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2020

Reviews

We Are Many

By: Jolie Featherstone We Are Many offers an inspiring – dare I say celebratory – look at the organization and outcomes of the largest protest in human history.  Indeed, an estimated 30 million people (many of whom had never attended a protest before) in over 800 cities across the entire globe collectively protested the US’ war in Iraq on February 15, 2003.

Reviews

Tesla

Tesla, written and directed by Michael Almereyda (Hamlet [2000], Majorie Prime), explores the famous Serbian inventor with an ostensible inventiveness in both narrative and form.  While the experimentation is welcome and even appropriate, its application is uneven and questionable, and leads to an uncertain overall thesis.

Reviews

The King of Staten Island

The King of Staten Island is another win for director Judd Apatow, who last left movie goers with his career-best work in Trainwreck.  It appears, though, that the filmmaker was preparing for The King of Staten Island with Trainwreck.  Just as he gave comedienne Amy Schumer a platform to expand on her own stand-up about her self-consciousness with the opposite sex, he gives SNL comic Pete Davidson this movie to explore his upbringing in this,…

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Blackbird

By: Jessica Goddard Despite its inexplicable first-rate cast, Blackbird is an eye-rollingly disappointing take on the terminal illness drama from director Roger Michell (Notting Hill, My Cousin Rachel).  Screenwriter Christian Torpe paints with a bland palette of stock characters to slap together a narrative infested with clichés and unnatural one-liners, leading nowhere of interest.

Reviews

DTF

What begins as an attempt to record a widowed, middle-aged pilot’s efforts to find true love on the dating app Tinder quickly morphs into something much darker and chaotic in director Al Bailey’s documentary DTF.  As the pilot in question, an old friend of Bailey’s identified only by the pseudonym “Christian”, reveals increasingly outlandish and destructive behavior, the original premise of the film is abandoned in favour of an exploration of the toxic, hard-partying world…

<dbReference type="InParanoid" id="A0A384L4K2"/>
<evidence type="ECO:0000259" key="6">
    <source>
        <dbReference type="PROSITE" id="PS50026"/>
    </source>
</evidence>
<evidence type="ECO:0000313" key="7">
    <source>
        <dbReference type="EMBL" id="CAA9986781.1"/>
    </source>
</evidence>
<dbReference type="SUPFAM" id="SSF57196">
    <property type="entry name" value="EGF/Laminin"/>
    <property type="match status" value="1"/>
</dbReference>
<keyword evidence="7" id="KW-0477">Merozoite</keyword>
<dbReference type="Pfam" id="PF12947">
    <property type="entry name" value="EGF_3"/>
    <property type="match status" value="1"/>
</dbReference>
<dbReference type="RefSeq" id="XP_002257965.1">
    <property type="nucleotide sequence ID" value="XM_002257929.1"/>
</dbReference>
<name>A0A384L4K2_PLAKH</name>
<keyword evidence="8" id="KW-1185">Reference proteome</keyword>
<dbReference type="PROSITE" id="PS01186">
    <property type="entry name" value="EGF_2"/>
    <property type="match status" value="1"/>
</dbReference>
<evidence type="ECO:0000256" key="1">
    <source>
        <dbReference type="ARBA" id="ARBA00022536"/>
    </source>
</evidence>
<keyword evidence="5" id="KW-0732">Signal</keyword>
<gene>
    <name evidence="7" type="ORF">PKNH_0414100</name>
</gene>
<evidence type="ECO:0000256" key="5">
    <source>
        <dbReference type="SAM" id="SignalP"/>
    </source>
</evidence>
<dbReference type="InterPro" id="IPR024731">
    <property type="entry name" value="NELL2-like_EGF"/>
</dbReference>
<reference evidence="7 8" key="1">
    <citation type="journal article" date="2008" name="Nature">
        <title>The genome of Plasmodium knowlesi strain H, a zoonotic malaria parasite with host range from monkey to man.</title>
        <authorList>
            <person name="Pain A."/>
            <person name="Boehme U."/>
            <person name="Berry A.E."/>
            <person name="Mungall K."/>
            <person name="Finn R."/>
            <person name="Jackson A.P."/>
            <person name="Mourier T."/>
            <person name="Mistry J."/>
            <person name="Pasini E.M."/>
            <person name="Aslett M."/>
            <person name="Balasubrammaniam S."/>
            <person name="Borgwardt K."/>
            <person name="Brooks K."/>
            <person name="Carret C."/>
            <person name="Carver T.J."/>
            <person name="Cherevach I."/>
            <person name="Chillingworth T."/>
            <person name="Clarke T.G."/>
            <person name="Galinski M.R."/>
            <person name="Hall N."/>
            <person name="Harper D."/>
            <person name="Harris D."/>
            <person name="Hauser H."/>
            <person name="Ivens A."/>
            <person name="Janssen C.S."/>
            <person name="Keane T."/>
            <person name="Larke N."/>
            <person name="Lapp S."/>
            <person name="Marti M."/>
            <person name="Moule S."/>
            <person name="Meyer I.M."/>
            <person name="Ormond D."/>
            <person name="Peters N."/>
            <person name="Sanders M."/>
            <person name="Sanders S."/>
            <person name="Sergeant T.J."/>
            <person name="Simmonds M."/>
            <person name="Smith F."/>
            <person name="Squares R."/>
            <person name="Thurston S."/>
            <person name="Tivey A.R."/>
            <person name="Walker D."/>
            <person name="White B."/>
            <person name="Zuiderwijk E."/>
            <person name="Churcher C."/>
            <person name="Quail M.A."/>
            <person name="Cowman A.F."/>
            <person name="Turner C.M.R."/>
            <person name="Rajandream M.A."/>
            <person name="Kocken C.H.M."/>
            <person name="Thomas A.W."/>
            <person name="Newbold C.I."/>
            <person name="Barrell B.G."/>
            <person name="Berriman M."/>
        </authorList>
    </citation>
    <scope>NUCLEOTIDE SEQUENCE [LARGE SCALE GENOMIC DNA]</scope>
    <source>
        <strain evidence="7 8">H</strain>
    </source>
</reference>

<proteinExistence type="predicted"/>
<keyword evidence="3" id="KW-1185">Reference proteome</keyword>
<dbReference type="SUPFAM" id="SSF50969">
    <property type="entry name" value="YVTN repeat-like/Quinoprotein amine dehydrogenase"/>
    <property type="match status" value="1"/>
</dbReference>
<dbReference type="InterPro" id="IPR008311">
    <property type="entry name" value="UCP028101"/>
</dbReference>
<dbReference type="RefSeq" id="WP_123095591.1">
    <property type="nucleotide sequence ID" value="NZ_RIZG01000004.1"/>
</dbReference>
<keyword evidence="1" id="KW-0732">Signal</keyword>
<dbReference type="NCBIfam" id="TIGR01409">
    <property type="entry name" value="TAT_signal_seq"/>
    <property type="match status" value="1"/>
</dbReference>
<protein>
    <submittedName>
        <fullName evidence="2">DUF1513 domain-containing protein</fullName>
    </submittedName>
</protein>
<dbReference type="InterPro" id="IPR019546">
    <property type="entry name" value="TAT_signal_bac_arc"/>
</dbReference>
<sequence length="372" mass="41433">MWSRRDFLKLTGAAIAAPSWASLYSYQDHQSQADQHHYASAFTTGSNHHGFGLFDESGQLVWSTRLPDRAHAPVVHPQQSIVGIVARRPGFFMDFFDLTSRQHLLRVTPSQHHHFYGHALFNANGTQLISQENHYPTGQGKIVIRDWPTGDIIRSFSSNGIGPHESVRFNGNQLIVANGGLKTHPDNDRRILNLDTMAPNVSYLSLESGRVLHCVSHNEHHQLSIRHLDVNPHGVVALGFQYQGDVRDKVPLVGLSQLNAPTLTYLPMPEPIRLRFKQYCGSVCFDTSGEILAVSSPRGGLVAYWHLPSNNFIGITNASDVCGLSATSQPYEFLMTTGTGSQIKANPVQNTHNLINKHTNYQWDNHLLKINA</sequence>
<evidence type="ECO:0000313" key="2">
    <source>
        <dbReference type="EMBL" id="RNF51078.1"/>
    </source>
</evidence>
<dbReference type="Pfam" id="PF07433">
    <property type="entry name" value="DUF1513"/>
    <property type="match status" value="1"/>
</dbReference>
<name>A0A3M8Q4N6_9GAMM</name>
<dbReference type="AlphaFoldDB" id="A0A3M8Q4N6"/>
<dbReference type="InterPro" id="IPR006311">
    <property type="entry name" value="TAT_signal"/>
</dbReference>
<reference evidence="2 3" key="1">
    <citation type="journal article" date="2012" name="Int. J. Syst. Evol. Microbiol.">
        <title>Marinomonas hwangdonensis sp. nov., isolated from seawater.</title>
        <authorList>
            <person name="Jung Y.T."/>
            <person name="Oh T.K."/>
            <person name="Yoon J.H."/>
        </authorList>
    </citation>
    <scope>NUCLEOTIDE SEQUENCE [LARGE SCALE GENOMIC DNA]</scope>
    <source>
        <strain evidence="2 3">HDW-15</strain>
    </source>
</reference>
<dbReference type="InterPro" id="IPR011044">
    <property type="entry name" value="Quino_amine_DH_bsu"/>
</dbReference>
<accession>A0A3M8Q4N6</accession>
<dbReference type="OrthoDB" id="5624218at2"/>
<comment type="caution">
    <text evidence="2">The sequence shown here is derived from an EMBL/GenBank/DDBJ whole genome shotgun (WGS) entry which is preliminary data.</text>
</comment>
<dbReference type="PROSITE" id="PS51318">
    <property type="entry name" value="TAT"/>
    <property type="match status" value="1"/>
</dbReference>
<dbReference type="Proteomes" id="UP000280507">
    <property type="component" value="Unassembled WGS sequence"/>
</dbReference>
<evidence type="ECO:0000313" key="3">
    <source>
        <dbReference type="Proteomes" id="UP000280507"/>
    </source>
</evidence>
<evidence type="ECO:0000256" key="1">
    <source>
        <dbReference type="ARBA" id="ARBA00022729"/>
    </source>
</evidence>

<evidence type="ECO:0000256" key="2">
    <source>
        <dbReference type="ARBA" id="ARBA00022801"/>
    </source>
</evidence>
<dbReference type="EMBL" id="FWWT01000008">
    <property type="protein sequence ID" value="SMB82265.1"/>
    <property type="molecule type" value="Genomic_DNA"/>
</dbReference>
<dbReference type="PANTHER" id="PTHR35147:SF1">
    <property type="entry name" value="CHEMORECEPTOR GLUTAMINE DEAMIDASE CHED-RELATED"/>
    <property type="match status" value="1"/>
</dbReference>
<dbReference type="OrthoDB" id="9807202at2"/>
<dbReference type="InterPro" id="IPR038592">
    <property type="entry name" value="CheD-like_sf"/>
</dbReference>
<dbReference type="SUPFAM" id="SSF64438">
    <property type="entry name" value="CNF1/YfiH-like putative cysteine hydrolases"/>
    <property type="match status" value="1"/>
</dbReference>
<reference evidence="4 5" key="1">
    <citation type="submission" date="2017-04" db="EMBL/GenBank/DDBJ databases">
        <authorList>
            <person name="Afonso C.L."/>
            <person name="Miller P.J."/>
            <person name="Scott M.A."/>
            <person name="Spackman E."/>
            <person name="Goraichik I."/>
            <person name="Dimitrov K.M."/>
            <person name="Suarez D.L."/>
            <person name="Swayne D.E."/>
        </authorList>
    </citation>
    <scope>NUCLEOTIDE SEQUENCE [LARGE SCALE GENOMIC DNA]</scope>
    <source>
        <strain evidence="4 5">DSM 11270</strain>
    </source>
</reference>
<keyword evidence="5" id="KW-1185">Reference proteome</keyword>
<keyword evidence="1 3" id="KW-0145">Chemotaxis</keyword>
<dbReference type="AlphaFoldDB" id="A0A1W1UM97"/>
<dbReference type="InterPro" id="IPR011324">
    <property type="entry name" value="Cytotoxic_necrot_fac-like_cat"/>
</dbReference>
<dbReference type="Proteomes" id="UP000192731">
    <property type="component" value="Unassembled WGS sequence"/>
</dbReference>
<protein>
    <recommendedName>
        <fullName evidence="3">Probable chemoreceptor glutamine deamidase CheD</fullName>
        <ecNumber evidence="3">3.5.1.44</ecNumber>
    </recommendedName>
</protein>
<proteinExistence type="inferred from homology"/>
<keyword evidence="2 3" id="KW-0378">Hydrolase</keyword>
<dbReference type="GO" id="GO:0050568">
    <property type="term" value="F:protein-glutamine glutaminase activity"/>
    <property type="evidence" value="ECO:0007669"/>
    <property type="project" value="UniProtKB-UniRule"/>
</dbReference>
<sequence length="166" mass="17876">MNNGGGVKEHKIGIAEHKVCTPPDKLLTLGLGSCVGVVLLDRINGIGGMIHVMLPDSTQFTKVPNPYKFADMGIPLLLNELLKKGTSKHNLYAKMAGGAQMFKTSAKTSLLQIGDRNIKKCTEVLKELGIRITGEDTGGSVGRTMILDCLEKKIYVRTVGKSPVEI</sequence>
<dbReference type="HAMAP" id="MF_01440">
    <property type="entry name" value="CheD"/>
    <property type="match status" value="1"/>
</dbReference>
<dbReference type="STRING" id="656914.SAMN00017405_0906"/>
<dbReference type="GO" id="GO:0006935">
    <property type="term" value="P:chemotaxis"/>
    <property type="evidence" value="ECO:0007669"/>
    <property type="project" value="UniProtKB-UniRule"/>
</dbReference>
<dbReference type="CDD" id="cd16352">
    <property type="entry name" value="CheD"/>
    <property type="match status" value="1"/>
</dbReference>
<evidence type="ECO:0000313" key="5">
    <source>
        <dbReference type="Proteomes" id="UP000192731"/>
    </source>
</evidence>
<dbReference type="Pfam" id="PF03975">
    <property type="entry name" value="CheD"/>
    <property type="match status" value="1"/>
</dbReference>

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Nadia, Butterfly

Pascal Plante’s Nadia, Butterfly eerily takes place at the now-cancelled 2020 Tokyo Olympics, and follows a French Canadian Olympian swimmer as she participates in her final event as a professional athlete.  Lovingly directed yet glacially paced, Nadia, Butterfly boasts some excellent performances and cinematography, but struggles to overcome its vague characterizations and meandering screenplay.

Reviews

The Broken Hearts Gallery

In a romantic movie, a relationship’s break-up is simply used as a story device – a stepping stone towards the rising action.  But, writer/director Natalie Krinsky uses this turning point as the main focus in her rom-com The Broken Hearts Gallery, a conventional film with a few good laughs and character-driven surprises along the way.

Reviews

The Tax Collector

Filmmakers like to carve out their niche.  For instance, George A. Romero had the horror genre and, more importantly, he clung on to zombie culture.  He was always experimenting with the undead.  If his ideas didn’t pan out, he moved on to the next project with more ambition than before.  In a similar vein, writer/director David Ayer (Suicide Squad, Bright) likes the action genre and, more importantly, he’s clung on to gang culture and its…

Reviews

Ravage

Ravage is essentially a campfire story for mature audiences: there’s a lot of build up, an unsettling suggestion of what could happen, and then a freaky follow through.  What we learn throughout the film, however, is that writer/director Teddy Grennan and the film’s nincompoop producers are incapable of closing their set-ups.  This is demonstrated by some earlier mini murders, making us apprehensive about its grand finale when a ludicrous torture chamber is invented and utterly…